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To all who have answered, thanks!! This has answered many questions, and confirmed a couple of suspicions. I certainly knew nothing about fillament size being a factor in output, but i had a bit of an idea that those aftermarket HID kits are generally crap, and certainly illegal, at least in Australia. The Osrams seem to be the go, and i'll see where i can obtain them from in Oz. I guess the longevity thing can be addressed with a spare set sitting in the shed. I dont know what factory HID lights cost elsewhere, but the cost here could best be described as horiffic ( read prohibitive ! ). Again, thanks everyone for your input, i knew that the answers would be there somewhere.:thumbsup:
Cheers;
Mike.
 

harro

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Just an update. I've replaced the Phillips Crystal Vision ( which incidently were marked ' Osram Cool Blue ' on the base ) with Philips Extreme vision + 100% 55w globes in the low beam pockets of the Golf.
To my eyes, there is a noticible increase in output, resulting in the low beam light being much fuller !? Not any more distance, which i didnt want, just more light in the same area.
The old Crystal Visions were rated at 1250 lumens/4300k.
The Extreme Visions are rated at 1450 lumens/3700k.
I dont know if this is at the fillament or the glass or if it's each or per pair, but for $80.00 AUD i think its worth it.
Next step is the high beams.
Cheers;
Mike.
 

Alaric Darconville

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The old Crystal Visions were rated at 1250 lumens/4300k.
The Extreme Visions are rated at 1450 lumens/3700k.
I dont know if this is at the fillament or the glass or if it's each or per pair, but for $80.00 AUD i think its worth it.

It's not "at" anywhere; it's the total output of the bulb measured in an integrating sphere.

By necessity, the testing is done with the bulb in its completed state, with any coating on the tip, or any coloring of the glass, as if the bulb were about to be boxed as a finished good. Also, it's "each", not per pair.

As far as the "4300K" and "3700K", color temperature applies only to white light; the "Crystal Vision" has sufficient tinting over the whole envelope that it's not really white.
 

-Virgil-

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So are the Extreme Visions rated accurately when they advertise them as 3700K?

Probably not; a more realistic value would be 3400K or so. But there's little point in paying attention to this kind of rating when selecting car bulbs.
 

kaichu dento

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Probably not; a more realistic value would be 3400K or so. But there's little point in paying attention to this kind of rating when selecting car bulbs.
Is that because of the output levels being so high that they have little relevance to what were used to with flashlights? Mostly hoping to avoid the super-white that I keep seeing lately, or worse yet, the bluish ones. I don't like them in my eyes and don't want to do that to other drivers either.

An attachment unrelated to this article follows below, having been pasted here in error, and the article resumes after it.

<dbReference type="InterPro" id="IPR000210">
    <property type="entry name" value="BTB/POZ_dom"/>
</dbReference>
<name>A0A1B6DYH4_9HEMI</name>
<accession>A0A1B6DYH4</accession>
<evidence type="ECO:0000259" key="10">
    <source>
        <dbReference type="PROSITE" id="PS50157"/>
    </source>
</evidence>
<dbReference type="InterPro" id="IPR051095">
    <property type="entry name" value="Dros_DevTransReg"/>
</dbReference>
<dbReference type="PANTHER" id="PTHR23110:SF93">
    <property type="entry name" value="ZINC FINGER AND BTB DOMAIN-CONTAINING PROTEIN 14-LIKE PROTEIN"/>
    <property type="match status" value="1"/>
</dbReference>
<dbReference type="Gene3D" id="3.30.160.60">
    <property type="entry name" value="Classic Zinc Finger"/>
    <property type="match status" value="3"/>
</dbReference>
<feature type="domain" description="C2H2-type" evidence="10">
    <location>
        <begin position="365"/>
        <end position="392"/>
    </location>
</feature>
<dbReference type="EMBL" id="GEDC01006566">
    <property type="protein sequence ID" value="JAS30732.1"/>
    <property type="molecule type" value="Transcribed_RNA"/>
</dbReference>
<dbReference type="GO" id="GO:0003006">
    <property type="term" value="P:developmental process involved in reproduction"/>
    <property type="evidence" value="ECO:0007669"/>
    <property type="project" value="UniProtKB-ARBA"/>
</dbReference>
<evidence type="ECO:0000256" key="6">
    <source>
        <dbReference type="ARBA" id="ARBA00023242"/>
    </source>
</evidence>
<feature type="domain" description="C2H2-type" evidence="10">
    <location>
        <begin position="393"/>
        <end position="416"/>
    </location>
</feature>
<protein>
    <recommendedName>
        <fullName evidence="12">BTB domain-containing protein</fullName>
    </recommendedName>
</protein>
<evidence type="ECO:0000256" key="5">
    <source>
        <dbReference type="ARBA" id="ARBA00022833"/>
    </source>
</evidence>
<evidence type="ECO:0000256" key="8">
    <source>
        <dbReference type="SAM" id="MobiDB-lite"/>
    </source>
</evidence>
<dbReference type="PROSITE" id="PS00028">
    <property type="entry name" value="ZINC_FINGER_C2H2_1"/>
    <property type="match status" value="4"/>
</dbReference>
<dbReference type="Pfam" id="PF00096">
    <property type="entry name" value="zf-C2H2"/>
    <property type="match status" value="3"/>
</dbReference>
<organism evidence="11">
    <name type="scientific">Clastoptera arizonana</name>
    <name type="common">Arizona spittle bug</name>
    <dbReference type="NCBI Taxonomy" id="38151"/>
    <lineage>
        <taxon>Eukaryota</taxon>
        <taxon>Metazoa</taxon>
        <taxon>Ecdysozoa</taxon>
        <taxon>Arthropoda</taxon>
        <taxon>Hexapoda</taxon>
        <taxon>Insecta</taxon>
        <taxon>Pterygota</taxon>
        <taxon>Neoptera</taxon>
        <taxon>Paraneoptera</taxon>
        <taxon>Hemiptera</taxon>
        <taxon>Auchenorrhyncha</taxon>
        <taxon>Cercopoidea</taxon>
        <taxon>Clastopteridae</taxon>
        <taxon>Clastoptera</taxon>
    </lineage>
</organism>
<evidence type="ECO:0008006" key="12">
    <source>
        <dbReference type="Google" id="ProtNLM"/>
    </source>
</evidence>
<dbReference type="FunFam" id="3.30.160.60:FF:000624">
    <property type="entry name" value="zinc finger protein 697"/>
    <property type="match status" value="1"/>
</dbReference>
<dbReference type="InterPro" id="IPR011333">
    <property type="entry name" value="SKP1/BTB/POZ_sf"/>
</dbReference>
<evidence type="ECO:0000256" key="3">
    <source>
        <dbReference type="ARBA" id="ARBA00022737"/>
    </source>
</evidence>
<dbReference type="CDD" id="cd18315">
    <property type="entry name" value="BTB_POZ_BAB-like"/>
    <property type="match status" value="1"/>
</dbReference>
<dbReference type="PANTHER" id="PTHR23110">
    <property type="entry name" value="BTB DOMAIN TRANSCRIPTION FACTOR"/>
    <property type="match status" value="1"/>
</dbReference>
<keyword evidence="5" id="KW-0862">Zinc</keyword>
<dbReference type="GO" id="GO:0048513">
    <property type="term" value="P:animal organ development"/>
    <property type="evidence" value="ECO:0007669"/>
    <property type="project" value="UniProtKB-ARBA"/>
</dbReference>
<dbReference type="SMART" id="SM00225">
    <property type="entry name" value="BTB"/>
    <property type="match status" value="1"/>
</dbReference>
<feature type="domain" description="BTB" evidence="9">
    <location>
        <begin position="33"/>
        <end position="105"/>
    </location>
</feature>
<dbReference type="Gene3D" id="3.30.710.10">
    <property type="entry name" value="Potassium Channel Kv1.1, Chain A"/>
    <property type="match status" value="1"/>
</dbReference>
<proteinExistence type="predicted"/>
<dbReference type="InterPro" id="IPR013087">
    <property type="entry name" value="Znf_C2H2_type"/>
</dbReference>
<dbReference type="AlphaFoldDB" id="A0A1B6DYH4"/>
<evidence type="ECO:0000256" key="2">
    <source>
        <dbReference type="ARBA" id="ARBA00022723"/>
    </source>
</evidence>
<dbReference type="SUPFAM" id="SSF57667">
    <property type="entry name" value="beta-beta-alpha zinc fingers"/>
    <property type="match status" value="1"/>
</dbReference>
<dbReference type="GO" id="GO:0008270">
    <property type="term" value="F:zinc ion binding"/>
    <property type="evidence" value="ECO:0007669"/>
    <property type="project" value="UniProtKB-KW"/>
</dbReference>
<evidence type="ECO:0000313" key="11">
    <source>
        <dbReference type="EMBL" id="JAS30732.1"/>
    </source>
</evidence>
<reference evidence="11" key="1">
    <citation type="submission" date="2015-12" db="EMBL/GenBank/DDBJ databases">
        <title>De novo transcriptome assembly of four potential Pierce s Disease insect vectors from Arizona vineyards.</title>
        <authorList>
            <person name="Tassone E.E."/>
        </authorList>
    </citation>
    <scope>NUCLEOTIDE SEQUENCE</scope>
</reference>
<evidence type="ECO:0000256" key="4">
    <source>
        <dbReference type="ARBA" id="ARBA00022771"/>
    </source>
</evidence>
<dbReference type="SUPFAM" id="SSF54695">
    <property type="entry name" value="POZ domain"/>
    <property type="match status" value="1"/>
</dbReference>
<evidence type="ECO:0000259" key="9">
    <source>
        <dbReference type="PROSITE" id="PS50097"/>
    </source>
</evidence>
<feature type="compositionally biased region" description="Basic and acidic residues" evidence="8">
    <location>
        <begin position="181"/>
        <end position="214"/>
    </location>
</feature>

-Virgil-

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No, it's because the color temperature of an automotive headlight bulb, properly supplied with the correct voltage and with uncolored glass, is going to be within the narrow range of 3050K to 3450K depending on the parameters of the particular bulb being looked at. Mostly the kelvin claims are advertising fluff.
 

Hamilton Felix

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Just out of curiousity, Scheinwerfermann, how much does it differ between halogen and standard old incandescent? Recently, while putting away things in the shop, I lit one of my old/new 7701 sealed beams, then one of my halogens (car battery floating on a charger at about 13.6v or so). There's a visible difference; not saying the sealed beam is "yellow," but it's not quite as "white" appearing as the halogen.

(I bought those auxiliary low beams at NAPA, probably around 1990 or a bit later, because I wanted the buckets. Today, I cannot even find an image of those chrome Dietz buckets. Most PAR46 buckets are hemisperical in back, but these were "flattened" a bit, angling forward toward the top. I just barely had room for my Cibie 5-3/4" H1 lights, but they fit the limited space above the bumper on a Saab 900 and the hood cleared them OK.)

For me, the color temp of the old sealed beams or the later halogen lights are fine, just so I get enough light in the right places. As long as it's not blue, I'm happy.
 

harro

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Just an update. Have replaced Lo and Hi beam globes with Philips H7 Extremevision 100% and professional alignment. Definite noticible improvement over original. Good, full area of light on low for about 75M with very nice cutoff. Hi continues for another 100M or so. Viewing car from about 500M away, Lo is not glary at all, but bright ( if that makes sense ?! ) Hi is very bright and would make me flash the car if it was coming towards me.
Concensus of improving OE without silly mods is pretty much spot on.
Cheers;
Mike.